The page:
By Bob Hamill
Halloween is one of my favorite holidays of the year. I remember in years past my siblings and I would start to get ready for best night ever as soon as we were out of school. Most of our costumes were made out of an old steamer trunk in the basement where we found magical garments and wonderful things. I don’t know where that trunk came from but each year it seemed to get bigger and be filled with better stuff.
While having a store bought outfit was financially out of the question, I do recall my mom gearing up for this night by making costumes for us just so she could rid herself of her own nine screaming monsters only to be replaced by a steady stream of other’s monsters begging for the same candy we just dropped off minutes before.
There was never an official starting time but we wanted to make the most of each precious minute. Before leaving the house, all chores had to be finished and they had to be done right. If not, we would be detained another ten minutes for each infraction.
Mom wasn’t going to send her pirates and spacemen out with an empty stomach. Every Halloween night would be the same menu: tomato soup and grilled cheese sandwiches. Talk about comfort food! We fought for the burnt cheese that seeped out of the sandwich. Dishes were done in record time. Being dressed like a princess didn’t get you out of chores.
Checklist: Costume not too lose. Make sure you can see. Get the biggest pillowcase you can find. No need for flashlights as we don’t want them to weigh us down. Drivers are extra careful this night. “Ready, set, go!” And we were off.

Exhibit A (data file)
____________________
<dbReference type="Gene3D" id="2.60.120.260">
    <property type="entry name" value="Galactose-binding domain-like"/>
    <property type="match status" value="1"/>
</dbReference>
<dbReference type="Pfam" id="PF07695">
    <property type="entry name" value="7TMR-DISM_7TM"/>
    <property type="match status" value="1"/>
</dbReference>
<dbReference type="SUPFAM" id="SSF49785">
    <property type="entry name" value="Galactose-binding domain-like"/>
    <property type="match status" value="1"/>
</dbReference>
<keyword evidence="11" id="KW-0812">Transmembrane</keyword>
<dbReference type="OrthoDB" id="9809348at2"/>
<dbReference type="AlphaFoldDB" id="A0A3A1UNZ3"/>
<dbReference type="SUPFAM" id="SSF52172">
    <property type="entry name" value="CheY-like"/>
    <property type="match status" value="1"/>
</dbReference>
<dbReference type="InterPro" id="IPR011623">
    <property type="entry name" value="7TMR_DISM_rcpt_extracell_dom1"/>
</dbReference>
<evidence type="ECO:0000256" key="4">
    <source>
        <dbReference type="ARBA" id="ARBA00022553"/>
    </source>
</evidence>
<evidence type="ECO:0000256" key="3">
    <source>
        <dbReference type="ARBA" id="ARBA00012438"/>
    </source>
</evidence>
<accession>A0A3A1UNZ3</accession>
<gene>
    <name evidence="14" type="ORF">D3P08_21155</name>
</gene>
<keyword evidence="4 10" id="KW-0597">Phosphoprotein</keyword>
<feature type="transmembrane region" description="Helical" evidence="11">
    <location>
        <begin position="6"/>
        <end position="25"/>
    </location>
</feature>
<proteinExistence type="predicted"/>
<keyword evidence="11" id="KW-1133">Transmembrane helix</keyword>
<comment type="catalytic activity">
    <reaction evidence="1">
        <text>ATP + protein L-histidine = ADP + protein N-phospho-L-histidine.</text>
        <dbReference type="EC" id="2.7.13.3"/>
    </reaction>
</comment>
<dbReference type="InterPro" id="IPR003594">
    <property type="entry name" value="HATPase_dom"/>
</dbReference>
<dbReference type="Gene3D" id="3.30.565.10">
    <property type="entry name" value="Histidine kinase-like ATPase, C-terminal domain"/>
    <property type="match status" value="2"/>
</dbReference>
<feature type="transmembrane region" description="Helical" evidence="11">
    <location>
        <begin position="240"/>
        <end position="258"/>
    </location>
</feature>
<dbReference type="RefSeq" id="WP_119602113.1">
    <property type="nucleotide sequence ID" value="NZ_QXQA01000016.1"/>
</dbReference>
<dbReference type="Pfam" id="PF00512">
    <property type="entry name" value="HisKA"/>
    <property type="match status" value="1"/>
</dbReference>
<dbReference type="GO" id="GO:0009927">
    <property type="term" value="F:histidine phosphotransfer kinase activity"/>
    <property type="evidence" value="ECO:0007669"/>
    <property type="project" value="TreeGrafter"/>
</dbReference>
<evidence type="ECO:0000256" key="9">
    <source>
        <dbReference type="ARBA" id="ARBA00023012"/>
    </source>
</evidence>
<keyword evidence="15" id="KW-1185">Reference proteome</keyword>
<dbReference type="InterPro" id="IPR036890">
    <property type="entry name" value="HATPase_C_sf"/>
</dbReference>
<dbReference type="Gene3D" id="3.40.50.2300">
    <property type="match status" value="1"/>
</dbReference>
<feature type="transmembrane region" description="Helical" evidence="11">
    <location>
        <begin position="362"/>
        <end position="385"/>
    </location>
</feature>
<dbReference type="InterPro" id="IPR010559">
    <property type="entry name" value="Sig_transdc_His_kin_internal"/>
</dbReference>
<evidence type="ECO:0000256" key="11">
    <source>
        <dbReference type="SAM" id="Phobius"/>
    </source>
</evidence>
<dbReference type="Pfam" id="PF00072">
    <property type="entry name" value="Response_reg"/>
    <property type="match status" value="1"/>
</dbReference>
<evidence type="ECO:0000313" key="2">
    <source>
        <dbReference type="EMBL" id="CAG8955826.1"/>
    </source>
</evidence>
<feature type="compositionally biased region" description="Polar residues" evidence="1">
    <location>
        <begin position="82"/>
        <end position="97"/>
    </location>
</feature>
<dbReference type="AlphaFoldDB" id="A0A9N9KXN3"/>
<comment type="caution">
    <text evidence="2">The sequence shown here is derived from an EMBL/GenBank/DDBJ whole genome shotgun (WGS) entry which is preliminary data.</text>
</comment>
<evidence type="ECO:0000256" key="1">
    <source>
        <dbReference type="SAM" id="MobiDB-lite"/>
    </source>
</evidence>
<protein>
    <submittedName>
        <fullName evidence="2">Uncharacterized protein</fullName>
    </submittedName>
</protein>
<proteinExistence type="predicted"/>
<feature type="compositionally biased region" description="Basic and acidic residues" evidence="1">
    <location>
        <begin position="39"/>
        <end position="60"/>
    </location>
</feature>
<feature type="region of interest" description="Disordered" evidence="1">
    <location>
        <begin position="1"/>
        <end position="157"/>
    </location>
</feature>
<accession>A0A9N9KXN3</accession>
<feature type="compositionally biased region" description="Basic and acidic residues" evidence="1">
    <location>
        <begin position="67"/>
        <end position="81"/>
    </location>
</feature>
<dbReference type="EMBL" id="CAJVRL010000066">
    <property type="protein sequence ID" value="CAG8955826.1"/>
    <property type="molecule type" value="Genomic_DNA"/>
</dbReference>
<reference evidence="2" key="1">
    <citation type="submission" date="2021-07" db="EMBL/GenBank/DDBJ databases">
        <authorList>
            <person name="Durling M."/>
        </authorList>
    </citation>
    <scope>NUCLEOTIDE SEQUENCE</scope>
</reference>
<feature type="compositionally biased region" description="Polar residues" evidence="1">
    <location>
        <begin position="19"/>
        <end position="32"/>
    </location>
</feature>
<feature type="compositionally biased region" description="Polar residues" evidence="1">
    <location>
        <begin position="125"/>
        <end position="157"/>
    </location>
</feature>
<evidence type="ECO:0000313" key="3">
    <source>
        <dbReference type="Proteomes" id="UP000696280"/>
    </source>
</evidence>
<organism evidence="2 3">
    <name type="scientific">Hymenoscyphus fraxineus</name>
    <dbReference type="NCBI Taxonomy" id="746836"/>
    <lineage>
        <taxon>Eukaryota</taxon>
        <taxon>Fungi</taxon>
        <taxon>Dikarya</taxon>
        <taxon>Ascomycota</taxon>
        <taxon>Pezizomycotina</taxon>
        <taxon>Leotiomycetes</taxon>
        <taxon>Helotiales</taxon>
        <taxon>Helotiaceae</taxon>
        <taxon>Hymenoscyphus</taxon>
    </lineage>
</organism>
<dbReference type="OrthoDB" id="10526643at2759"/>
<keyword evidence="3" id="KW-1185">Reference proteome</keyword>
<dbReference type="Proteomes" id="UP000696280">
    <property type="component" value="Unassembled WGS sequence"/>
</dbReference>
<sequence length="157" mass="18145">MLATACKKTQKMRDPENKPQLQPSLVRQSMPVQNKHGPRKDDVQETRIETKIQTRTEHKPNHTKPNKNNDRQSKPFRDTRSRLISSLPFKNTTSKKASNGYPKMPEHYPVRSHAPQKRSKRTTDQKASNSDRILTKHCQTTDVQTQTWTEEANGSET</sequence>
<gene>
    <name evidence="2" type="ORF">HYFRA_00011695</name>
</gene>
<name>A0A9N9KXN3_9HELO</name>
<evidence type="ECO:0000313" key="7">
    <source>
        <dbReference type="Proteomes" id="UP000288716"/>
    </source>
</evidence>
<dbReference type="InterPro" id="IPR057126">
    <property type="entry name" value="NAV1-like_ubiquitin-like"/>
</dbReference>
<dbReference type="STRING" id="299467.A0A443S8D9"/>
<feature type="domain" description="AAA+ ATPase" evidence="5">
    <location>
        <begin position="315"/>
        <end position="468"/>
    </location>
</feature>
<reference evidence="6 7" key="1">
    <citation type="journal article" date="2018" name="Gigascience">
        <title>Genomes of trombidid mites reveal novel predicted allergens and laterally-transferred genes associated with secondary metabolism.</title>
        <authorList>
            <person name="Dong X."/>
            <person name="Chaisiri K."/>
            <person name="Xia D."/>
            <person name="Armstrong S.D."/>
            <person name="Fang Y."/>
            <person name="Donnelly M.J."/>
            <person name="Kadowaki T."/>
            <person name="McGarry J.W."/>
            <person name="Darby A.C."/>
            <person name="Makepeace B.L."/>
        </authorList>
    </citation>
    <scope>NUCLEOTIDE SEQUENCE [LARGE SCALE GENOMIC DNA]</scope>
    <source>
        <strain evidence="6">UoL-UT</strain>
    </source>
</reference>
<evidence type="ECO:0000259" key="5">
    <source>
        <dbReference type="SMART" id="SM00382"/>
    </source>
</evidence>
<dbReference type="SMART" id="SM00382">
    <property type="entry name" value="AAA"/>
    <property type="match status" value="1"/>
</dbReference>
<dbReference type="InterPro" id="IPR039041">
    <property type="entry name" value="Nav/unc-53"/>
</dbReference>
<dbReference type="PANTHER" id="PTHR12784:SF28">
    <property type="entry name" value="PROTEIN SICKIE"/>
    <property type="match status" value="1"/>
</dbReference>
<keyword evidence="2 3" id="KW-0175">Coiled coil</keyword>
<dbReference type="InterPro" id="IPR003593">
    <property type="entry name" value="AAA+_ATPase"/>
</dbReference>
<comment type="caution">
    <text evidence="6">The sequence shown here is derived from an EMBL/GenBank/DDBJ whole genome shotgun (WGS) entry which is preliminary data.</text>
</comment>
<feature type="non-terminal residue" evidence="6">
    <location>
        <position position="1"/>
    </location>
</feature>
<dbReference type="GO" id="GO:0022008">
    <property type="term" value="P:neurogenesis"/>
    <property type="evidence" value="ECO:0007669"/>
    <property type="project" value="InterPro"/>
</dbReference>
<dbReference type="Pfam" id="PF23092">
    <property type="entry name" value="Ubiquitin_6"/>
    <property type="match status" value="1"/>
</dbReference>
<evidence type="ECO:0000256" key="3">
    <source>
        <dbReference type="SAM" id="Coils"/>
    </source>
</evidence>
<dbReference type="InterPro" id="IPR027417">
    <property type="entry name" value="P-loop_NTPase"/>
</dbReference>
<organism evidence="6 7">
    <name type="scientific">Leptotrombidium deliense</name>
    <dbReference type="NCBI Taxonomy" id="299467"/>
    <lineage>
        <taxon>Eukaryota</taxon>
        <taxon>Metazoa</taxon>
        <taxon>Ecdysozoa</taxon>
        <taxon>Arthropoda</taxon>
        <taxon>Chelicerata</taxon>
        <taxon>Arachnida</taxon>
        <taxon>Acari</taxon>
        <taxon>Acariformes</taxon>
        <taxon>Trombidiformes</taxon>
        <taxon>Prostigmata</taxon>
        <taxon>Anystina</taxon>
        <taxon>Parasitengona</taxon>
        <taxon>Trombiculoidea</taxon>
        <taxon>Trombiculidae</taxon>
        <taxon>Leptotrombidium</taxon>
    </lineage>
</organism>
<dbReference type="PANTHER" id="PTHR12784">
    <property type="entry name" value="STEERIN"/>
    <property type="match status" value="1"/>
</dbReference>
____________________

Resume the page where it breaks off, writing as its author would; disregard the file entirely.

There was a strategy for a successful Trick or Treat. First we went out as far as we were allowed to venture and worked our way back. When the pillowcase was full, we’d rush home and dump the goodies on the table and get back out again as fast as we could. My mother invented the dump idea. She thought if there was something she didn’t want us to have she would give it to someone else. Our neighborhood had to be best for Trick or Treaters because in Philadelphia there’s a lot of row homes. If you don’t know what row homes are, go rent “Rocky.” For us it meant less time and distance between houses and getting a lot of loot.
We went out in teams of three and looked out for each other. Almost all the lights on the neighbor’s porches were lit. Even the store owners along Torresdale Avenue would give something. The bank had a large pickle jar filled with pennies, nickels, dimes and an occasional quarter. We could stick our hand in once and that was it, no second chances. The bakery had fresh brownies. On a good night we would have three large brown bags half filled with no problems.
Then one year it was reported that there were razor blades, drugs, bugs and other unimaginable crimes against children. Now there are Halloween parties and gatherings put on by churches and community centers. Yes, it’s fun but the kids of today will never share our experiences of yesterday.
My best friend, Phillip Jones, and I are getting in the Halloween spirit again this year by continuing a five year tradition of celebrating as Laurel and Hardy. Phillip was recently the Grand Marshall of the Stan Laurel Festival in Ulverston, England and the Oliver Hardy Birthday Party in Harlem, Ga.
On Thursday, October 30 and Saturday, October 31 we will be posing for pictures with guests at the Blackwoods Morning Variety Show located in the Smoky Mountain Opry, starting at 9:15 a.m. Look for us at The Island Friday, October 31 somewhere around 9:00 p.m. If you see us please snap a photo and say hello. Have a fun Halloween!